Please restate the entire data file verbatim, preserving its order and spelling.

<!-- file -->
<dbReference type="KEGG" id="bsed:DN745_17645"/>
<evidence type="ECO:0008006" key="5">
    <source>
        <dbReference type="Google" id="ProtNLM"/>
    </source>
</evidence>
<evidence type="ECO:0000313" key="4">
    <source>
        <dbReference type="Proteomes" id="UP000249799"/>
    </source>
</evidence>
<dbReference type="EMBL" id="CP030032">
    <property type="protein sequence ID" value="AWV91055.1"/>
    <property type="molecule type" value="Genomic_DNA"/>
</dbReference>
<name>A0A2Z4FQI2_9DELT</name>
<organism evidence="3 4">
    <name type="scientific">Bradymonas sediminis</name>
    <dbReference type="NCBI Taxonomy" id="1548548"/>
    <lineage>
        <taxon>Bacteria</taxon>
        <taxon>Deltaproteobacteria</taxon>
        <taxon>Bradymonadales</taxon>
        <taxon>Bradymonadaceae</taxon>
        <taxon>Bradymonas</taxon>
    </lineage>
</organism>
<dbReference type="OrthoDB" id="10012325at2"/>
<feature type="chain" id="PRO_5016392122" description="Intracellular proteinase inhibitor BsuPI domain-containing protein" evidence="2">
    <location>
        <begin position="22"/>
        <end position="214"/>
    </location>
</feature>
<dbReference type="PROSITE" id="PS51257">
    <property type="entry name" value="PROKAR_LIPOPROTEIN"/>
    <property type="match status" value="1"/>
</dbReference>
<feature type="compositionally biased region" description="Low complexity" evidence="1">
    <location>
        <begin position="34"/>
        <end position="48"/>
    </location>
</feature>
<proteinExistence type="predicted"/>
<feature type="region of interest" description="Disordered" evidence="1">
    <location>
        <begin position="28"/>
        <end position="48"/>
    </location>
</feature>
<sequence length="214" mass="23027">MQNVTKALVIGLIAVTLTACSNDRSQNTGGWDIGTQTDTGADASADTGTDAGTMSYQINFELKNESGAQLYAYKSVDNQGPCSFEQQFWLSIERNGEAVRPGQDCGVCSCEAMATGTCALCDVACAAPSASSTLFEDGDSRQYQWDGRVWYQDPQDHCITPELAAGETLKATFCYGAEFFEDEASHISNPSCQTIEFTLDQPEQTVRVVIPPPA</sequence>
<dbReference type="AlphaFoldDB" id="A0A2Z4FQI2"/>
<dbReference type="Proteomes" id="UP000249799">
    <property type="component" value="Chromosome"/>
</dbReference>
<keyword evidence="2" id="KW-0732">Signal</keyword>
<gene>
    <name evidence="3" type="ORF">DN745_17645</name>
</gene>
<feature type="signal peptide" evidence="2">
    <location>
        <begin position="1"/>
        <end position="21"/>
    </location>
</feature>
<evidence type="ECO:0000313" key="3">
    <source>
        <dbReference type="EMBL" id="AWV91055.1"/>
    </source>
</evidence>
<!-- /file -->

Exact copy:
<dbReference type="KEGG" id="bsed:DN745_17645"/>
<evidence type="ECO:0008006" key="5">
    <source>
        <dbReference type="Google" id="ProtNLM"/>
    </source>
</evidence>
<evidence type="ECO:0000313" key="4">
    <source>
        <dbReference type="Proteomes" id="UP000249799"/>
    </source>
</evidence>
<dbReference type="EMBL" id="CP030032">
    <property type="protein sequence ID" value="AWV91055.1"/>
    <property type="molecule type" value="Genomic_DNA"/>
</dbReference>
<name>A0A2Z4FQI2_9DELT</name>
<organism evidence="3 4">
    <name type="scientific">Bradymonas sediminis</name>
    <dbReference type="NCBI Taxonomy" id="1548548"/>
    <lineage>
        <taxon>Bacteria</taxon>
        <taxon>Deltaproteobacteria</taxon>
        <taxon>Bradymonadales</taxon>
        <taxon>Bradymonadaceae</taxon>
        <taxon>Bradymonas</taxon>
    </lineage>
</organism>
<dbReference type="OrthoDB" id="10012325at2"/>
<feature type="chain" id="PRO_5016392122" description="Intracellular proteinase inhibitor BsuPI domain-containing protein" evidence="2">
    <location>
        <begin position="22"/>
        <end position="214"/>
    </location>
</feature>
<dbReference type="PROSITE" id="PS51257">
    <property type="entry name" value="PROKAR_LIPOPROTEIN"/>
    <property type="match status" value="1"/>
</dbReference>
<feature type="compositionally biased region" description="Low complexity" evidence="1">
    <location>
        <begin position="34"/>
        <end position="48"/>
    </location>
</feature>
<proteinExistence type="predicted"/>
<feature type="region of interest" description="Disordered" evidence="1">
    <location>
        <begin position="28"/>
        <end position="48"/>
    </location>
</feature>
<sequence length="214" mass="23027">MQNVTKALVIGLIAVTLTACSNDRSQNTGGWDIGTQTDTGADASADTGTDAGTMSYQINFELKNESGAQLYAYKSVDNQGPCSFEQQFWLSIERNGEAVRPGQDCGVCSCEAMATGTCALCDVACAAPSASSTLFEDGDSRQYQWDGRVWYQDPQDHCITPELAAGETLKATFCYGAEFFEDEASHISNPSCQTIEFTLDQPEQTVRVVIPPPA</sequence>
<dbReference type="AlphaFoldDB" id="A0A2Z4FQI2"/>
<dbReference type="Proteomes" id="UP000249799">
    <property type="component" value="Chromosome"/>
</dbReference>
<keyword evidence="2" id="KW-0732">Signal</keyword>
<gene>
    <name evidence="3" type="ORF">DN745_17645</name>
</gene>
<feature type="signal peptide" evidence="2">
    <location>
        <begin position="1"/>
        <end position="21"/>
    </location>
</feature>
<evidence type="ECO:0000313" key="3">
    <source>
        <dbReference type="EMBL" id="AWV91055.1"/>
    </source>
</evidence>